THE YOUNG-HOUSE-KEEPER, OR THOUGHTS ON FOOD AND COOKERY. BY WM. A. ALCOTT, Author of the Young Husband, Young Wife, Young Woman's Guide, House I Live in, &c. &c. . All right. Okay. This guy has some pretty good ideas. For instance, one should not consume one's body weight in meat every day, and vegetables and whole grains are good. After that, things get a little... different.
*All food must be eaten at room temperature.
Food should not be of a high temperature. I will not say, indeed, that it should be as cold as ice; but it should be cool...Above 60 or 70°, they are, as a general rule, more or less injurious; and they would probably be better at a much lower temperature still... What, then, must be the effect of hot tea, hot coffee, hot soups, hot bread, &c.*No condiments. Including salt.
*No oils or fats.
*Only water shall be drunk, and it must not be drunk during your meal.
*Bread must be aged at least 24 hours, preferably a few days to let it dry out, as fresh bread is heating and injurious to the system.
*Only one food item must be eaten in a meal. At most, if you must, you can eat two kinds of things.
*Vast pots of gruel or potatoes must be made every week or two weeks, so as you can eat them without having to wait hours for them to cool down to room temperature.
*Only white fruits and vegetables
Let this be a sample:
There is a great variety of forms of cookery, into which Indian meal [cornmeal], notwithstanding its supposed vulgarity, sometimes enters, but I forbear to mention them here. The very name of pancakes or fritters, whether with or without apples or other fruits, and whether with or without oysters, is enough, almost, to give one an attack of dyspepsia; and fried hasty pudding is still worse. There is no special, or at least serious, evil in warming over a mass of cold hasty pudding; but when we add the frying process, it is too much; and if I ever wish for sumptuary laws at all, it is when I think of that parent of a thousand evils, fried hasty pudding.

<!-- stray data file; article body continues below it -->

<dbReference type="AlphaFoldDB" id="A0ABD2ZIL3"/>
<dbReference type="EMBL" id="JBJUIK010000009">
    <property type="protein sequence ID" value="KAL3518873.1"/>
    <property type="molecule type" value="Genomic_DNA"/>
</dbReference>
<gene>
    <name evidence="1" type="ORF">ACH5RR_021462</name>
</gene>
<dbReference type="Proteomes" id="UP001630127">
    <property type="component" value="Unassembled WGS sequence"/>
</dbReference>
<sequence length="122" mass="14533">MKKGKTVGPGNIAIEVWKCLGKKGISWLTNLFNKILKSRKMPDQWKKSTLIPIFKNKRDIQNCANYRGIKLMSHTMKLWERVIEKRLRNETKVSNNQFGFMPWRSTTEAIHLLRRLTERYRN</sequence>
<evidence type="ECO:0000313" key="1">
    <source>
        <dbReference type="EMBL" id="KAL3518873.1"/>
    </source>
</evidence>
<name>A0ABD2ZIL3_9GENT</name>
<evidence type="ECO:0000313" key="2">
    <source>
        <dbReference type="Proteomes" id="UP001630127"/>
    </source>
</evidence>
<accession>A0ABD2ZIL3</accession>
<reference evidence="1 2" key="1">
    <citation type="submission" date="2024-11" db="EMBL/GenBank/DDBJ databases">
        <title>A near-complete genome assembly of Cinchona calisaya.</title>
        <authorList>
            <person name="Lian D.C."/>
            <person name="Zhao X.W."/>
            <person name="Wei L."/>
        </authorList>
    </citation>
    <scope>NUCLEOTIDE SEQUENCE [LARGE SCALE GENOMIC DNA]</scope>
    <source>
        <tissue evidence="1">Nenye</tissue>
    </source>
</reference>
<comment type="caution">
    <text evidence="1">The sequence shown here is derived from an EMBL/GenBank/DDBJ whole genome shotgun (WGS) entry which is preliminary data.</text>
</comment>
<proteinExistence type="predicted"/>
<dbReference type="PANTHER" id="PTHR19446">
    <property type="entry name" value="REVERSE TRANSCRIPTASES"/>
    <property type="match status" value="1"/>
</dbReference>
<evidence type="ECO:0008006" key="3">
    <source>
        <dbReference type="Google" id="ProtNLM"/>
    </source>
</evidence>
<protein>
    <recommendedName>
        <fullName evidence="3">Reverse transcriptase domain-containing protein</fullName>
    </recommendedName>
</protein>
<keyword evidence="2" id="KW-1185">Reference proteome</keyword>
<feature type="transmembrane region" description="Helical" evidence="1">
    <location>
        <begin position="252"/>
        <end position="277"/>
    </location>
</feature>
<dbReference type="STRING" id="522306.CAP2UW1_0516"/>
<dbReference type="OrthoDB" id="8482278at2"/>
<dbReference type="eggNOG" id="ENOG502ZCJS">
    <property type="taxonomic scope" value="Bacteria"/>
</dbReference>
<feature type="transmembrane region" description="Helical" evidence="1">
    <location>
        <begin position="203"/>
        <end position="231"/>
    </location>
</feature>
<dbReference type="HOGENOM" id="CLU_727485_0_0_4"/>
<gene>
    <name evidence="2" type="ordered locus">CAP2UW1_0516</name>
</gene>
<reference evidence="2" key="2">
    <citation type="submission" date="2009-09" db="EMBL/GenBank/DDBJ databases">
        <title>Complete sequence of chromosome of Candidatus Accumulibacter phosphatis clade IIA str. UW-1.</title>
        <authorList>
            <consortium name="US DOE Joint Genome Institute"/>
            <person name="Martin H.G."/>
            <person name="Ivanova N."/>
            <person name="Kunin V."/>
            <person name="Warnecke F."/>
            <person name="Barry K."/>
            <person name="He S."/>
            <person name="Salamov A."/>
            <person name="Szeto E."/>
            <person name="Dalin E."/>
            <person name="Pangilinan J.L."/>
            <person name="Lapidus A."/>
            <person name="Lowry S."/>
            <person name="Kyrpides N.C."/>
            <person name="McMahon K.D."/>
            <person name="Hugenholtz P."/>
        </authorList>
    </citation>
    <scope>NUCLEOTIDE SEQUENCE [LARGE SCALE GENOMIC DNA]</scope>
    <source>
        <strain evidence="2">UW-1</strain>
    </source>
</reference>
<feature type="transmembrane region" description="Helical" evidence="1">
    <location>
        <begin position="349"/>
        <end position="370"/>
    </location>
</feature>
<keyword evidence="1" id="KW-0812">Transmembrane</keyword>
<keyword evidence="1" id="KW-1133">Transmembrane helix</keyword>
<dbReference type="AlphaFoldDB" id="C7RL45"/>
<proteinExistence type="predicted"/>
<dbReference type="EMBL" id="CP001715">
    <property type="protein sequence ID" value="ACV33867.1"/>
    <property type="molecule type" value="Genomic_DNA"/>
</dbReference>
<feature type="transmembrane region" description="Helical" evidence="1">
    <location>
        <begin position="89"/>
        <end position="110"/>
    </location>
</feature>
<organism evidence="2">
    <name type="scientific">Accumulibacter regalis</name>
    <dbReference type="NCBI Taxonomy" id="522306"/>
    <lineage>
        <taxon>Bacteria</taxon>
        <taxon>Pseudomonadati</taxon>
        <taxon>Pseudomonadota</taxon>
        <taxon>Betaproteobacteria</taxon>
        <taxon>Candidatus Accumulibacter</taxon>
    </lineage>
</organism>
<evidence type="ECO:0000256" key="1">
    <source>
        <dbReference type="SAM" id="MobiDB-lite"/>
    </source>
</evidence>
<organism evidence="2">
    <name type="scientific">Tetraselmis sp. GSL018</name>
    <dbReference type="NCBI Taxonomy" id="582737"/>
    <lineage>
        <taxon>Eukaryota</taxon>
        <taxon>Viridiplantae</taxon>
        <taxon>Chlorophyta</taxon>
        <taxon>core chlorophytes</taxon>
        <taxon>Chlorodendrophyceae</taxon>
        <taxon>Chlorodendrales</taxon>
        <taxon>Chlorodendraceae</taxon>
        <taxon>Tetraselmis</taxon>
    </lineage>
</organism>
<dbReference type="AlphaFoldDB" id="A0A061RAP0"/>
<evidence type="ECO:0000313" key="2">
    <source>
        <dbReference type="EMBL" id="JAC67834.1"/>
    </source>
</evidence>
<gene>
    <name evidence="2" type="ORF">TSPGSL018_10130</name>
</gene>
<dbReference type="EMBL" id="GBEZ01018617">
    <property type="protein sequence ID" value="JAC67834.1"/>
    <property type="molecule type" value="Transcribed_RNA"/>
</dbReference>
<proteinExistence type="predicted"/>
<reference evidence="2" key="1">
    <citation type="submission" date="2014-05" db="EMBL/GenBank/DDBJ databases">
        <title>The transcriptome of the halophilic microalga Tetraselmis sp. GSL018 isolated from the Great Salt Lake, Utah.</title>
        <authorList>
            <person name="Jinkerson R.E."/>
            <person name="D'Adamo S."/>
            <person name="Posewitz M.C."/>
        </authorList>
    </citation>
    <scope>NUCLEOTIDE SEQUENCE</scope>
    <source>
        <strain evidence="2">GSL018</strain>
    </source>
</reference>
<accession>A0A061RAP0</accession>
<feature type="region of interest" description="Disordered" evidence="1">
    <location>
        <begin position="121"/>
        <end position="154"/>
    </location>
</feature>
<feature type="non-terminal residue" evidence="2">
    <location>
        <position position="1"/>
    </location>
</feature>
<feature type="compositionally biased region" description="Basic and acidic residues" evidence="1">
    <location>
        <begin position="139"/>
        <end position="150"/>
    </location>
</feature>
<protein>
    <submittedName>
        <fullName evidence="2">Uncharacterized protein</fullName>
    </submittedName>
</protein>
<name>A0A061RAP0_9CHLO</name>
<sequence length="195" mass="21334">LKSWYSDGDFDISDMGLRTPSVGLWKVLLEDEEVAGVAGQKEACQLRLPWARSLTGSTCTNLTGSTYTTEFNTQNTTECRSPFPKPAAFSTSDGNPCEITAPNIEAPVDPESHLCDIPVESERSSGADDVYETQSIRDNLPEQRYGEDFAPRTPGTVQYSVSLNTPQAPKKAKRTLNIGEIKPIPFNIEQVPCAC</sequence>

Parent of a thousand evils. Wow. Okay! Well. I chose to make potatoes and unfermented wheat cake.
To the pure appetite, there is a richness of the potatoe roasted in hot embers, for which we look in vain elsewhere. Perhaps it is owing to the fact, that all its properties are preserved unimpaired; whereas, in boiling, if none of its properties are actually lost, some of them may be impaired...This method is also preferable for those who eat the skins. The latter I do not recommend; but like the skins of apples, as well as many other vegetables, if not too much changed by cookery, and if well masticated, the skins cannot be particularly objectionable...It is commonly said that a potatoe is most agreeable immediately after it is [cooked]; and to those who cannot eat anything which is not hot enough to endanger their mouths, it may be so. But it is more wholesome and scarcely less mealy a short time after boiling, when it has had time to cool a little; and to an unperverted taste and good appetite, quite as agreeable. It is even pleasant and wholesome for twenty-four hours or more after boiling, to those who are accustomed to its use.
My opinion is, that the best bread in the world is that which is made of recently and coarsely ground wheat meal, mixed with water, and baked in thin cakes, not unlike the unfermented cakes so common in many parts of the east, and so much used by the ancient Israelites. My preference for unleavened bread arises, in part, from the consideration that leaven is a foreign and partially decayed substance, which it were better to avoid unless some essential point is to be gained by its use.
Cold potato: As the recipe is written it is okay, but with the simple addition of butter, overpriced boutique seasoning, salt, and heat, it was great!
Unfermented wheat cake: Whole wheat flour... plus water. Yeah. The absence of leavening and oil made the inside gummy. Much like library paste. In fact, now that I think on it, precisely like library paste. The first bite balled up in my mouth like rubbery mud. I felt sorry for all the pioneers that trekked across the plains that had to live on this stuff.
However, with the simple addition of a solid quarter inch of butter and syrup, it was fine!
I don't know why those pioneers were so whiny.
I will only add a few thoughts on shell fish. How strange it is that people in a civilized community will perpetuate, by their example, such an uncivilized--I was going to say disgusting--practice as that of eating, on all occasions when they can get them, oysters, clams, lobsters, &c. We are disgusted with the Arab and the South Sea Islander for eating locusts and snails; yet, in what respect is eating whole oysters or clams a whit more decent?
This last is the state in which we ought to eat eggs, if we eat them at all. Some suppose they are best raw; but this is going to the other extreme. They should be boiled just long enough to coagulate slightly part of the white.
Next time: The Hyde to William A. Alcott's Jekyll. Sir Kenelm Digby, Knight.